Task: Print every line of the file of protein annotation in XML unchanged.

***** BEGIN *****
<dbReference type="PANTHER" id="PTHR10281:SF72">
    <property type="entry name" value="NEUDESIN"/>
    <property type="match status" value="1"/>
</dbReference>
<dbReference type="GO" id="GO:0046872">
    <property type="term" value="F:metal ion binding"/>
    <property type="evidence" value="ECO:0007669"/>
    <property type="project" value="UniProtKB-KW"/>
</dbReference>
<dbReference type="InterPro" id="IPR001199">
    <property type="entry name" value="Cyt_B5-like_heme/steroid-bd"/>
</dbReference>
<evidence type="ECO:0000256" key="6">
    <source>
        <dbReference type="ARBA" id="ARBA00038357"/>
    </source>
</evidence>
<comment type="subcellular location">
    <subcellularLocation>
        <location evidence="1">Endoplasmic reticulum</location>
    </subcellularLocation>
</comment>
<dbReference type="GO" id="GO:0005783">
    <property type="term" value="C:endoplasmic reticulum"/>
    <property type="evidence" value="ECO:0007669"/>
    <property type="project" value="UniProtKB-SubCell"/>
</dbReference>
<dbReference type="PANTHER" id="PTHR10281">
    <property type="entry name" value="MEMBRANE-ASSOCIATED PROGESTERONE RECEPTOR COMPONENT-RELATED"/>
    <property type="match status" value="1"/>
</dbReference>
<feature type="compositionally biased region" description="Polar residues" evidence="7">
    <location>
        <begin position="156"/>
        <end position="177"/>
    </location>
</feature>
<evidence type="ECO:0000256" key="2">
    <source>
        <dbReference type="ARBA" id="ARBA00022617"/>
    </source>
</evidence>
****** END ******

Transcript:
<dbReference type="PANTHER" id="PTHR10281:SF72">
    <property type="entry name" value="NEUDESIN"/>
    <property type="match status" value="1"/>
</dbReference>
<dbReference type="GO" id="GO:0046872">
    <property type="term" value="F:metal ion binding"/>
    <property type="evidence" value="ECO:0007669"/>
    <property type="project" value="UniProtKB-KW"/>
</dbReference>
<dbReference type="InterPro" id="IPR001199">
    <property type="entry name" value="Cyt_B5-like_heme/steroid-bd"/>
</dbReference>
<evidence type="ECO:0000256" key="6">
    <source>
        <dbReference type="ARBA" id="ARBA00038357"/>
    </source>
</evidence>
<comment type="subcellular location">
    <subcellularLocation>
        <location evidence="1">Endoplasmic reticulum</location>
    </subcellularLocation>
</comment>
<dbReference type="GO" id="GO:0005783">
    <property type="term" value="C:endoplasmic reticulum"/>
    <property type="evidence" value="ECO:0007669"/>
    <property type="project" value="UniProtKB-SubCell"/>
</dbReference>
<dbReference type="PANTHER" id="PTHR10281">
    <property type="entry name" value="MEMBRANE-ASSOCIATED PROGESTERONE RECEPTOR COMPONENT-RELATED"/>
    <property type="match status" value="1"/>
</dbReference>
<feature type="compositionally biased region" description="Polar residues" evidence="7">
    <location>
        <begin position="156"/>
        <end position="177"/>
    </location>
</feature>
<evidence type="ECO:0000256" key="2">
    <source>
        <dbReference type="ARBA" id="ARBA00022617"/>
    </source>
</evidence>